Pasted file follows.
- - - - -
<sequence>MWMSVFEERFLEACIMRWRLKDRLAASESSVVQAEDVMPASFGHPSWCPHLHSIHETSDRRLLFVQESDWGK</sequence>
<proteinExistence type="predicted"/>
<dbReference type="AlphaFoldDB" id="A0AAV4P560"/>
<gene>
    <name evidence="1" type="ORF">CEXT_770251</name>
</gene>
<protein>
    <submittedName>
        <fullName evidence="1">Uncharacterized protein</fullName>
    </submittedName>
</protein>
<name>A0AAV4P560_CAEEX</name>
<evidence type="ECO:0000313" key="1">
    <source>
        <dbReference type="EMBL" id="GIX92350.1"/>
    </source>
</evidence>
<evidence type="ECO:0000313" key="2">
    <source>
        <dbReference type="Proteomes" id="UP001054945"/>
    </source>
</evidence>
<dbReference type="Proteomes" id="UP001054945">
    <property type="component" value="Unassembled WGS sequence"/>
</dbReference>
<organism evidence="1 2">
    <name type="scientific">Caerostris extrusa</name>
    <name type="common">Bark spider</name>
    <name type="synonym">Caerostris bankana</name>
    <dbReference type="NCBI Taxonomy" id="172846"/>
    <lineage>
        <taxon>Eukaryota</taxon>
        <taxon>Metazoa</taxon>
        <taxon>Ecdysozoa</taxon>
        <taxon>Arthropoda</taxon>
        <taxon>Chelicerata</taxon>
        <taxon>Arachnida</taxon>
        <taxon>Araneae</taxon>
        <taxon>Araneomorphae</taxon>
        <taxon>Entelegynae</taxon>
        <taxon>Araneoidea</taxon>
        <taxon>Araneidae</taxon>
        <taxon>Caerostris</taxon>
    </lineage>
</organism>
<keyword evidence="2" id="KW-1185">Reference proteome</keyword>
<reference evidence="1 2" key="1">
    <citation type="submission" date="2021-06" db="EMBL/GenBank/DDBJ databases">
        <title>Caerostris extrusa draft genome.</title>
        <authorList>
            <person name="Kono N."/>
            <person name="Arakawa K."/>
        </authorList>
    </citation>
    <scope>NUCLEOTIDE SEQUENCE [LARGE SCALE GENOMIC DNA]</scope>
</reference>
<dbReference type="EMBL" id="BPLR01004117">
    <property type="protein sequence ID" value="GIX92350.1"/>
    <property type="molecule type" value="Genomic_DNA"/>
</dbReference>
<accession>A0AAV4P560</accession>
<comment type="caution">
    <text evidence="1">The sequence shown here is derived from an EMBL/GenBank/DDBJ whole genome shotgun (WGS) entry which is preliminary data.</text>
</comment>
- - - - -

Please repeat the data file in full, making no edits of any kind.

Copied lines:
<sequence>MWMSVFEERFLEACIMRWRLKDRLAASESSVVQAEDVMPASFGHPSWCPHLHSIHETSDRRLLFVQESDWGK</sequence>
<proteinExistence type="predicted"/>
<dbReference type="AlphaFoldDB" id="A0AAV4P560"/>
<gene>
    <name evidence="1" type="ORF">CEXT_770251</name>
</gene>
<protein>
    <submittedName>
        <fullName evidence="1">Uncharacterized protein</fullName>
    </submittedName>
</protein>
<name>A0AAV4P560_CAEEX</name>
<evidence type="ECO:0000313" key="1">
    <source>
        <dbReference type="EMBL" id="GIX92350.1"/>
    </source>
</evidence>
<evidence type="ECO:0000313" key="2">
    <source>
        <dbReference type="Proteomes" id="UP001054945"/>
    </source>
</evidence>
<dbReference type="Proteomes" id="UP001054945">
    <property type="component" value="Unassembled WGS sequence"/>
</dbReference>
<organism evidence="1 2">
    <name type="scientific">Caerostris extrusa</name>
    <name type="common">Bark spider</name>
    <name type="synonym">Caerostris bankana</name>
    <dbReference type="NCBI Taxonomy" id="172846"/>
    <lineage>
        <taxon>Eukaryota</taxon>
        <taxon>Metazoa</taxon>
        <taxon>Ecdysozoa</taxon>
        <taxon>Arthropoda</taxon>
        <taxon>Chelicerata</taxon>
        <taxon>Arachnida</taxon>
        <taxon>Araneae</taxon>
        <taxon>Araneomorphae</taxon>
        <taxon>Entelegynae</taxon>
        <taxon>Araneoidea</taxon>
        <taxon>Araneidae</taxon>
        <taxon>Caerostris</taxon>
    </lineage>
</organism>
<keyword evidence="2" id="KW-1185">Reference proteome</keyword>
<reference evidence="1 2" key="1">
    <citation type="submission" date="2021-06" db="EMBL/GenBank/DDBJ databases">
        <title>Caerostris extrusa draft genome.</title>
        <authorList>
            <person name="Kono N."/>
            <person name="Arakawa K."/>
        </authorList>
    </citation>
    <scope>NUCLEOTIDE SEQUENCE [LARGE SCALE GENOMIC DNA]</scope>
</reference>
<dbReference type="EMBL" id="BPLR01004117">
    <property type="protein sequence ID" value="GIX92350.1"/>
    <property type="molecule type" value="Genomic_DNA"/>
</dbReference>
<accession>A0AAV4P560</accession>
<comment type="caution">
    <text evidence="1">The sequence shown here is derived from an EMBL/GenBank/DDBJ whole genome shotgun (WGS) entry which is preliminary data.</text>
</comment>